But the biggest lesson is the development of the technical dimension. So far, we have tried to transform offline activities into online activities and now it is possible to execute the roles of online and offline activities independently from each other.

It is difficult to completely replace offline visits with online visits and vice versa.

Leeji Hong

What kind of exhibition do you think visitors would like to see most?

Leeji Hong: Now I think that visitors don’t come to an art museum just to admire exhibition pieces, but I rather think that they come to experience the atmosphere of the art museum. The viewing of artwork is clearly possible online as well as offline. But the act of preparing oneself to view art and the lingering of having seen and enjoyed art - and thus the museum visit as an event -, are all essential parts of offline visits. Therefore, I think that it is difficult to completely replace offline visits with online visits and vice versa.

Have you as a curator, directly or indirectly witnessed what effects the pandemic had on the living conditions of artists?

Leeji Hong: Ironically, many painters have produced many more paintings than in the previous year, and the world in which they work has also expanded. By now, other forms of art that require collaboration, like film and theatre productions, have also gone through great difficulties due to the spatial restrictions. But at the same time more and more actors in the field thought about innovative exhibition formats and its surroundings. It is the same in the artistic community. As much as budgets got cut, more thought was put into the necessity of certain exhibitions and the priorities about planned exhibitions were redefined according to ecological and ethical aspects.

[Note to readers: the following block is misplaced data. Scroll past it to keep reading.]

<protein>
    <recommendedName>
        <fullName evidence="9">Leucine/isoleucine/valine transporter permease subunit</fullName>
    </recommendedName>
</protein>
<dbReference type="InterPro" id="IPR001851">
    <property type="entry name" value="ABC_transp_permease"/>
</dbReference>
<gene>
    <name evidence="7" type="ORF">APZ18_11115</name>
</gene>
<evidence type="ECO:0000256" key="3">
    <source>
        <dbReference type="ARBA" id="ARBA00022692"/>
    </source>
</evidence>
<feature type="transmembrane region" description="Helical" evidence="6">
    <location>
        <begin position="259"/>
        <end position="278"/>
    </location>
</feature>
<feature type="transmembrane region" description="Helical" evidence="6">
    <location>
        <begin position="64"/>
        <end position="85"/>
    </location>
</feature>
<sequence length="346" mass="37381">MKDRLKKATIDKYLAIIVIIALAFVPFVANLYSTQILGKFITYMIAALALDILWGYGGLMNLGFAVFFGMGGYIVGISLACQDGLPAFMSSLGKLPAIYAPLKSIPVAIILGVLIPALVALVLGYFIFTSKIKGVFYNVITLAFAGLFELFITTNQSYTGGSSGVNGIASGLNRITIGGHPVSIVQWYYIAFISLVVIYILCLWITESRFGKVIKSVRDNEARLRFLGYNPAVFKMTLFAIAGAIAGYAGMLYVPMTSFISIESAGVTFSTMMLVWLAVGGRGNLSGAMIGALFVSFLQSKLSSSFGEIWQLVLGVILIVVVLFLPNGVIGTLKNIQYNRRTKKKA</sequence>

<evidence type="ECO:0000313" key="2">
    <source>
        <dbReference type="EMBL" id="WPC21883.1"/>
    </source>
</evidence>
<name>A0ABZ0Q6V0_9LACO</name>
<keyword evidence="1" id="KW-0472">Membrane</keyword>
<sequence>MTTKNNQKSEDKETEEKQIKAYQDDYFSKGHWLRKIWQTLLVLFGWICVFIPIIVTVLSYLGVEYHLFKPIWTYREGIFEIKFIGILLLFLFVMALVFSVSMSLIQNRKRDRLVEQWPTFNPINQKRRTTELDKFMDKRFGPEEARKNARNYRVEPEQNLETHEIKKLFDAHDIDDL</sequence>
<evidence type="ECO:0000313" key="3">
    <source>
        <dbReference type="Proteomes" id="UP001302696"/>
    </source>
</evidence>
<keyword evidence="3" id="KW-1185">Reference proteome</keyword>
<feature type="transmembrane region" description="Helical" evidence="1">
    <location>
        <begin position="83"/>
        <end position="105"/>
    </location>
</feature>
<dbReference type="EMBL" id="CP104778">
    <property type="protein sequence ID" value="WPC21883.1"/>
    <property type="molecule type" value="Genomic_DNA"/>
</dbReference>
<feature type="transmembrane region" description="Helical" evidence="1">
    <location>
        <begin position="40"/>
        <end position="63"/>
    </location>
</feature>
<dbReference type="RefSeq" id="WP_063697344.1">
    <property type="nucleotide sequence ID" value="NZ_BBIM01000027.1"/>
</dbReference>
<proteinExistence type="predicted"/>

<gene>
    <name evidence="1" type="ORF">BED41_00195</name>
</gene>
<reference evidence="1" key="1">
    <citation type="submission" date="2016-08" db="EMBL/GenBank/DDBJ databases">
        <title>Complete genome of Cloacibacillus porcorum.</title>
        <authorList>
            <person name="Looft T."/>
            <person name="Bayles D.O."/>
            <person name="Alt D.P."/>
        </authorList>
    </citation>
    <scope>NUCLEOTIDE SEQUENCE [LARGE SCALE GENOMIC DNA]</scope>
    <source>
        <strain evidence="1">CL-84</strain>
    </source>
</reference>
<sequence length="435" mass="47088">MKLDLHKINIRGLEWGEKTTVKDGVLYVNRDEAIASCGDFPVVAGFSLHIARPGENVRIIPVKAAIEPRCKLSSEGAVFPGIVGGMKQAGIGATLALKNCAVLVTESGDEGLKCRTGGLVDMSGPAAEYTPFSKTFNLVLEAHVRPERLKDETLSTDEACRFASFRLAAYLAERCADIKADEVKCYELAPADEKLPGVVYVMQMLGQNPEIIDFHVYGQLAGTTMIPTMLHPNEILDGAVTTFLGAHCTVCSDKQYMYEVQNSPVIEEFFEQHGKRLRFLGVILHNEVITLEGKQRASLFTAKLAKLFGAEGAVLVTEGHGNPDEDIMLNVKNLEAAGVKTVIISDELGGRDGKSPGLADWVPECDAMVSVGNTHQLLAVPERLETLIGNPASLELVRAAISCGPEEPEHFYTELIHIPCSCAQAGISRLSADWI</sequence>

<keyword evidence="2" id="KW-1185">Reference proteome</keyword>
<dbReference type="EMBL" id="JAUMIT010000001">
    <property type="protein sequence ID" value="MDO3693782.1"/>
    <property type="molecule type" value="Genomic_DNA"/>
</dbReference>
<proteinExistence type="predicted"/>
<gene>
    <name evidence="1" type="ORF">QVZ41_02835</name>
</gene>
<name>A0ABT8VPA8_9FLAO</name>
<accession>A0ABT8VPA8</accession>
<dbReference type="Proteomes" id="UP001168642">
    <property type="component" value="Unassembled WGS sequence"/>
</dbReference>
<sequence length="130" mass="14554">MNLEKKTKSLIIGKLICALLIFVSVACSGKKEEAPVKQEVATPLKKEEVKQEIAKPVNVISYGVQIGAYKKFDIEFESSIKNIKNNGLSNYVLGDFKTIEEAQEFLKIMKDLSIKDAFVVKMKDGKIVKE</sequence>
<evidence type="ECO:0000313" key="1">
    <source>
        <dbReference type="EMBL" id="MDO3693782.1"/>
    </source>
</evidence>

“It is important to not be buried in the digital world.”

Leeji Hong

What do you think are the positive effects of digitisation and what does this mean for museums in a post-pandemic era?

Leeji Hong: As a museum curator, I am anxious that because of corona, national boarders could remain closed, and interaction could become localised. And I am concerned about the lack of empathy among people. Also public museums are trying very hard to process global problems through projects that tell stories about discrimination and hatred, environmental and climate crisis, participating in society. That raises questions, like whether such can be actively done online and how international interaction can be maintained also digitally.

I think that we cannot put technology and digitalisation above art. Although during the pandemic the first priority is to contain the infection and technological achievements are a great help in this, they should still not take precedence over everything. Efforts to consciously deal with digitalisation depend on everyone. That is why it is important to not lose our sense of community and to not be buried in the digital world.